Tuesday, September 20, 2016

Rethinking Community: 3 Truths on What It Is & What It's Not


I’ll be honest: sometimes, I don’t [fully] understand “community”.

I mean…I know we were made for it. I know God ultimately is it.

But I guess I just don’t know how to [entirely] live it the way we were intended.

Granted my perspective is a tad crusty…dare I say, cynical…on account of more friends fading away in recent years, not to mention the demographical disadvantages in places where connection should be happening.

But skepticism aside, I do wonder if part of the confusion is tied to the increasingly blurred line between perceived “community” and proximity.

For instance, with proximity, you’re generally around people who are apathetic in knowing you (classic ‘don’t know, don’t care’). I see this at my work all the time. If you’re ‘different’1 , then people are indifferent. As a result, cliquey cultures abound and those on the outskirts are treated as outcasts.

Contrarily, with community, you’re around people who are, at least, open to the idea of actively seeking relationship/koinonia. I see this at my church most the time. If a new person walks in the door, he/she’s not only taken in, but intimately walked with until they’re communally integrated (or at least have a clearer understanding on direction).

So however we define the contrast, it’s fair to say proximity and community are nowhere close to synonymous.

But perhaps you’re like me considering your depression/discouragement…trying to make sense of why so many people are content in being proximal, but not close.

If that’s you, understand I can’t speak for everyone, but based on what I do know…

1) If we desire community, then it must be a priority in our lives.

There’s no such thing as ‘secondhand’ community. Either you’re relationally intentional or you’re not.

2) Community isn’t just a good idea, it’s also one of the greatest mandates we’re given in Scripture.

And let us consider how to stir up one another to love and good works, not neglecting to meet together, as is the habit of some, but encouraging one another, and all the more as you see the Day drawing near.” ~ Hebrews 10:24-25

And they devoted themselves to the apostles' teaching and the fellowship, to the breaking of bread and the prayers. And awe came upon every soul, and many wonders and signs were being done through the apostles. And all who believed were together and had all things in common. And they were selling their possessions and belongings and distributing the proceeds to all, as any had need. And day by day, attending the temple together and breaking bread in their homes, they received their food with glad and generous hearts…” ~ Acts 2:42-47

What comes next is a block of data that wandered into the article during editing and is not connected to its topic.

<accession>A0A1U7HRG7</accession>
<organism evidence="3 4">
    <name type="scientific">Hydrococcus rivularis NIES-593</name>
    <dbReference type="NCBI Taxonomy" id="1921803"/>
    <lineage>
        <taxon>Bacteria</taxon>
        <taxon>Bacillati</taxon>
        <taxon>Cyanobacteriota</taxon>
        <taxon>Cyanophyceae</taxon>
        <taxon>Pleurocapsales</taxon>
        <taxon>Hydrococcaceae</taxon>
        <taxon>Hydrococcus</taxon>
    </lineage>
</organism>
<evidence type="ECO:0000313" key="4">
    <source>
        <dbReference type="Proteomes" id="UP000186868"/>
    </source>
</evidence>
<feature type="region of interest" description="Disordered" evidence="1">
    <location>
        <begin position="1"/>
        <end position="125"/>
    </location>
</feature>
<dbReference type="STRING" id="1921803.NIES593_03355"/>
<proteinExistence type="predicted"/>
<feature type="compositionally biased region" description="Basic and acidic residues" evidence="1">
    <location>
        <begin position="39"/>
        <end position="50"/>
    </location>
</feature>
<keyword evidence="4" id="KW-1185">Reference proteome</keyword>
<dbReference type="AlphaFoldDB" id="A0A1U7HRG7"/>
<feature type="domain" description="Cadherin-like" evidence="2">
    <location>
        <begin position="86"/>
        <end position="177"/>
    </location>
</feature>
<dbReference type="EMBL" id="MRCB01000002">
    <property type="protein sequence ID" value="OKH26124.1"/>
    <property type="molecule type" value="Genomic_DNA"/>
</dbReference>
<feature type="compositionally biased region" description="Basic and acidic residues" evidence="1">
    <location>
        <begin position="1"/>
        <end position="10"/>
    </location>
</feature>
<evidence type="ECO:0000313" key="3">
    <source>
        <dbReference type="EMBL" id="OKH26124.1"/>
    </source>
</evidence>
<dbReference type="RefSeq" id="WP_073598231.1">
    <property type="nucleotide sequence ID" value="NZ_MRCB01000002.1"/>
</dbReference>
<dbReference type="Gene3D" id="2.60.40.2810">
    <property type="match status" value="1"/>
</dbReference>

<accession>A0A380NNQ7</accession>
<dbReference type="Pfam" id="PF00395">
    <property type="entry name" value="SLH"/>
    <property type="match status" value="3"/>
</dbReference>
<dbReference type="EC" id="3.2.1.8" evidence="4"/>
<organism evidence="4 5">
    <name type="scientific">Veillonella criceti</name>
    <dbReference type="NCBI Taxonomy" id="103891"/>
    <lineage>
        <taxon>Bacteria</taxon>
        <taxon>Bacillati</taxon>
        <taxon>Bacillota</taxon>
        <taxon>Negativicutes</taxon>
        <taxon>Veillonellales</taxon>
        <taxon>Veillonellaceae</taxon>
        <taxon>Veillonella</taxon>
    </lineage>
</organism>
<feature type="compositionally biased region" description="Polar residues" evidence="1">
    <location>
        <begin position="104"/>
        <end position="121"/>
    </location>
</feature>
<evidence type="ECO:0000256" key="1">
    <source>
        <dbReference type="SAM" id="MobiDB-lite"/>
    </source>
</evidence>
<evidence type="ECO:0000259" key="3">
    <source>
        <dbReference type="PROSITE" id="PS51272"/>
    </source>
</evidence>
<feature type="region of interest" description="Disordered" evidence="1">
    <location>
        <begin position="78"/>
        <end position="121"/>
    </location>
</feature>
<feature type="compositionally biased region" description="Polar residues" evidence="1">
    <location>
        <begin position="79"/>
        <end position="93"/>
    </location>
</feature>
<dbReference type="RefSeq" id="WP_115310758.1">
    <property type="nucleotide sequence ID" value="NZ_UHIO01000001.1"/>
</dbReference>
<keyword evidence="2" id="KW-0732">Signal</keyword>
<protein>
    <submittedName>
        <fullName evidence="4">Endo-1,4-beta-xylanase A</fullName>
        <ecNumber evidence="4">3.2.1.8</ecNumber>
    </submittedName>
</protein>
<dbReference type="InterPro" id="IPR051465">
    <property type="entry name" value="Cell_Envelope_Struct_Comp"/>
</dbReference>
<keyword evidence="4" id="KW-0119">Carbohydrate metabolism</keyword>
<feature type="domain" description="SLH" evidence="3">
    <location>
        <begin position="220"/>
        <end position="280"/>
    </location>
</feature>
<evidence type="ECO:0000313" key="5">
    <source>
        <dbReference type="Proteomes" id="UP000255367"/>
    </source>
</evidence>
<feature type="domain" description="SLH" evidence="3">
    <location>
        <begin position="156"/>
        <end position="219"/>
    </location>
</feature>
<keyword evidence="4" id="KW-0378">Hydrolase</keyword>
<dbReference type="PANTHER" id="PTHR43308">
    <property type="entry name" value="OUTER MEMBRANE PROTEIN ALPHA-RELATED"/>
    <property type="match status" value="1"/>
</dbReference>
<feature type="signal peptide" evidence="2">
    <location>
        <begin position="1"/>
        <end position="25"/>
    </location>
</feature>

So random question: How many of you like chocolate milk? I imagine most of you. Well, as you likely know then, chocolate milk isn’t really chocolate milk unless the chocolate is stirred in. Have you ever tasted unstirred chocolate milk? No bueno, right? Basically just milk with a subtle hint of cocoa residue.

With that said, think of community like a cold glass of chocolate milk2. If we don’t allow the Spirit to stir us through genuine relationship, if we’re so easily satisfied by fenced-off fellowship, then the flavor of whatever community we’re experiencing is going to be compromised. Therefore, I submit if we truly want to live out Hebrews 10, we must be willing to allow the Spirit to stir us up so people can taste the sweetness of God's presence through our interaction.

3) Like proximity, community and cliques aren’t compatible.

My thought here is: if there are walls or barbed wires involved, it’s not real community. Sure, there can be camaraderie behind closed doors, but when we talk about authentic community, it can only be experienced by a group of people who are open to love and encourage anyone and everyone. Thus, if we’re content on not loving past our current relational defaults, then our community is nothing more than a shadow of what God intended. 

Of course, there’s much more I could say about community, but for now, I’ll park it here…just because I can’t help but feel many out there are feeling battered and bruised not only by what they’re experiencing in social circles, but what they should be experiencing. I know for me, I’ve found myself in this boat in recent years.

Yet, it’s in the moments I’m wrestling with community when I’m reminded to allow the Holy Spirit to stir me up with a desire to love and encourage anyone and everyone with the good news that Jesus is not only near, but eager in wanting to abide with us.

So when you feel shut out, ask the Lord to open you up. ‘Cause truth is: Love is not contingent on inclusion (given inclusion implies boundaries), but is calibrated by humility seeking the interest of others, making brotherly affection evident, contributing to the needs of the saints, all the while proclaiming the excellencies of him who ordained the beauty of fellowship to begin with (Philippians 2:4 + Romans 12:10 + 1 Peter 2:9).

Footnotes

1) By ‘different’, I mean anything from calling and character profile to age and race

2) Props to Steve Garrett for the inspiration given during the August 28 Pursuit Service @ The Gate Community Church

Photo Creds: a2ua.com

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